The regional health inspectorate in Bulgaria’s capital city Sofia published on November 13 the guidelines it was advising people to follow in case of a positive PCR test result.
The person in question is to immediately self-quarantine at home for 14 days. First-line contacts – those who spent more than 15 minutes at a distance of less than two metres without a mask, either in the two days before the first symptoms or in the two days before the PCR test in case of asymptomatic carriers – of the person in question are required to self-quarantine for 10 days.
During that time, the quarantined person should extensively air their home, disinfect surfaces in their home and first necessity items, as well as their personal protection equipment.
No follow-up test after the quarantine expires is needed, according to the guidelines.
During the quarantine period, the medical supervision is carried out by the general practitioner doctor, who is to provide assistance to everyone on their patient list. The general practitioner is also to prescribe treatment and assist, if needed, with the hospital admittance of the patient in question.
In other news related to the Covid-19 situation in Bulgaria on November 13:
During Question Time in Parliament, Health Minister Kostadin Angelov defended his order suspending in-person classes for high school pupils and sending them over to distance learning.
Citing his October 27 order, Angelov noted that at the time it was issued, there were ever-increasing indicators such as 14-day morbidity exceeding 120 per 100 000 population, the number of patients in hospital and the number of people who had died of Covid-19.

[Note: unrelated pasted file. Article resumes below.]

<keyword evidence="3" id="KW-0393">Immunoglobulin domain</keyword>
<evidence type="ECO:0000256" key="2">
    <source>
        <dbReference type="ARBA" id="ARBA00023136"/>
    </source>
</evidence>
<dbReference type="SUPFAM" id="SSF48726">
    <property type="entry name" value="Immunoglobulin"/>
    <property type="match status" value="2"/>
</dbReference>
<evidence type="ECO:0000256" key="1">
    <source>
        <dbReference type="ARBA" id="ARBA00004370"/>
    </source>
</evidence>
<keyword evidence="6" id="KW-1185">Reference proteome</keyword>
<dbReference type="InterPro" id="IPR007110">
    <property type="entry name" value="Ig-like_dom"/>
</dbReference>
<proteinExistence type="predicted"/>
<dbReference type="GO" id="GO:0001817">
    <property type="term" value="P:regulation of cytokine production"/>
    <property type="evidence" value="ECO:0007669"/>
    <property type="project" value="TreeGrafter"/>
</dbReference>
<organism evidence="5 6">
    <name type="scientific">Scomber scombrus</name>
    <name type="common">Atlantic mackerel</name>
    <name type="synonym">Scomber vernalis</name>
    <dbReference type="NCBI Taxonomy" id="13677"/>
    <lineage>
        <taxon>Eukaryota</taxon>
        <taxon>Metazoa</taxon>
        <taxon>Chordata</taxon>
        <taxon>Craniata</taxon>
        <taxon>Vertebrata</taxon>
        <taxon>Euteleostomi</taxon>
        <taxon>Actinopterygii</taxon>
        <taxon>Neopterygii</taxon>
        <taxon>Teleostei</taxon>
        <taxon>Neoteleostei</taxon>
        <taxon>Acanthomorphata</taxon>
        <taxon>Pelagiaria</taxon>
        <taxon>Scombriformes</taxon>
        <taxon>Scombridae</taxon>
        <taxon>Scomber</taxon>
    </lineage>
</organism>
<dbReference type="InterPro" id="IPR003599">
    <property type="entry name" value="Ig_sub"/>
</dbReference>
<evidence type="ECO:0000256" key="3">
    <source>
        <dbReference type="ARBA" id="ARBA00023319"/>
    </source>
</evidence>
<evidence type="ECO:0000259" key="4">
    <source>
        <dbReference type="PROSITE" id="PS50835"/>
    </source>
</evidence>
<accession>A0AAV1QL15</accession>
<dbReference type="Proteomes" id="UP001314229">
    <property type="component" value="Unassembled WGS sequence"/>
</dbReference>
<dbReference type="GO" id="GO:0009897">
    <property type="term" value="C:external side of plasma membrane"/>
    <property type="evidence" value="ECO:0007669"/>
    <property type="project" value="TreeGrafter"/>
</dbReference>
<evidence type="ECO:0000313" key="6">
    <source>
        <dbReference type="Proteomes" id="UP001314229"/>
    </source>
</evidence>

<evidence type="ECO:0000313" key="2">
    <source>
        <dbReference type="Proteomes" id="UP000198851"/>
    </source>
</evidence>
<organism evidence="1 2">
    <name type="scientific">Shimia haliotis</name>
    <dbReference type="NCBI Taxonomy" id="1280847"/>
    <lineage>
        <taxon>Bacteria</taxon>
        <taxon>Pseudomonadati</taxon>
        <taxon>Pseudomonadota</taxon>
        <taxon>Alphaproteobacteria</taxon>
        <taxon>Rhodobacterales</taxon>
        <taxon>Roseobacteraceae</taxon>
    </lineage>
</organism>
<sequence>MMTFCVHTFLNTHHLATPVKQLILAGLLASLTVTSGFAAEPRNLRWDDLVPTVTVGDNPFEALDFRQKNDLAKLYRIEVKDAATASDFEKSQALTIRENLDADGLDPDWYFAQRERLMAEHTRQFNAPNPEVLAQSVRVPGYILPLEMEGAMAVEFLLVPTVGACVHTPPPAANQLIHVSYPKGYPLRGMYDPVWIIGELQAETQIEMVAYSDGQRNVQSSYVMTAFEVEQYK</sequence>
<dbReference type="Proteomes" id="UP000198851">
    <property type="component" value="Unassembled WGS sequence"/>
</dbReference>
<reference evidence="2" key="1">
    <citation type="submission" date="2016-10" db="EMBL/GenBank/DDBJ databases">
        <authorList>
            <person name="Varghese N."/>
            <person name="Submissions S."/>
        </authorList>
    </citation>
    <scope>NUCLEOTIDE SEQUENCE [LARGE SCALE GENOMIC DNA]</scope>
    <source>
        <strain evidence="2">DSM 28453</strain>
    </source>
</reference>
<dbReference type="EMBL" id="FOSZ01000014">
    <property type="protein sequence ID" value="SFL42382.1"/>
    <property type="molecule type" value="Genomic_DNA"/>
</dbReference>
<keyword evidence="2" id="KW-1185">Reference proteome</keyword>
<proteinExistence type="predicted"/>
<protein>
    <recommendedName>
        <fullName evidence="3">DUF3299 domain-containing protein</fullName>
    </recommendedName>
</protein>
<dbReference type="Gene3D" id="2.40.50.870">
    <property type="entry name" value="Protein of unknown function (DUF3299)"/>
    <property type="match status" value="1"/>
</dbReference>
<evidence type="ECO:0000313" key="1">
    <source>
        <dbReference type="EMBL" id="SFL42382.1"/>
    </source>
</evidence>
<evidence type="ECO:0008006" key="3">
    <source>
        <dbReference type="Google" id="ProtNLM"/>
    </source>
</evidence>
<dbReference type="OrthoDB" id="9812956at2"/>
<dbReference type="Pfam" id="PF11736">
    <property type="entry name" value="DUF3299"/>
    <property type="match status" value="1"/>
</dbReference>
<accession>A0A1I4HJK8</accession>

This trend was continuing and there was a significant escalation in the intensity of the epidemic, he said.
“The most affected by the new coronavirus are young and active people, with a rise in morbidity among high school pupils – aged 15-19 and junior high school pupils – 10-14,” he said.
Given this, and the available data that in children the virus can be asymptomatic with mild or atypical clinical manifestations, a specific measure has been introduced to disrupt transmission of the infection, limiting the possibility of infecting contact persons among teaching staff.
The measure aims to slow the development and intensity of the pandemic, Angelov said.
He issued a reminder that in the past, suspending classes was a measure that repeatedly had been used at times of seasonal flu.
The Supreme Administrative Prosecutor’s Office has contacted the Minister of Health and the directors of the Medicines Agency and the National Revenue Agency to check whether there is a shortage of medicines in hospitals and pharmacies in the country, the Prosecutor’s Office said on November 13.
The first step will be to be check whether there is a shortage, and whether it is being caused by manufacturers, importers or wholesalers holding stocks back.
There will also be a check whether exports of vital medicines have increased.
Prime Minister Boiko Borissov paid a surprise visit to Plovdiv mayor Zdravko Dimitrov, in hospital in the city for more than 10 days, several of which were spent in intensive care, after testing positive for Covid-19.
Dimitrov emerged from the hospital to speak to Borissov.
Borissov spent a mandatory period in quarantine after announcing on October 25 that he had tested positive for Covid-19. As a result of his positive test, several officials, including Health Minister Angelov, were quarantined.
On November 12, Borissov resumed his habit of taking Cabinet ministers and other senior office-bearers for drives in his official car. His passengers included Angelov and the head of Pirogov emergency hospital in Sofia, Professor Assen Baltov.
(Photo: Claude Truong Ngoc)
The Sofia Globe’s coverage of the Covid-19 situation in Bulgaria is supported by the Embassies of Switzerland and Finland.
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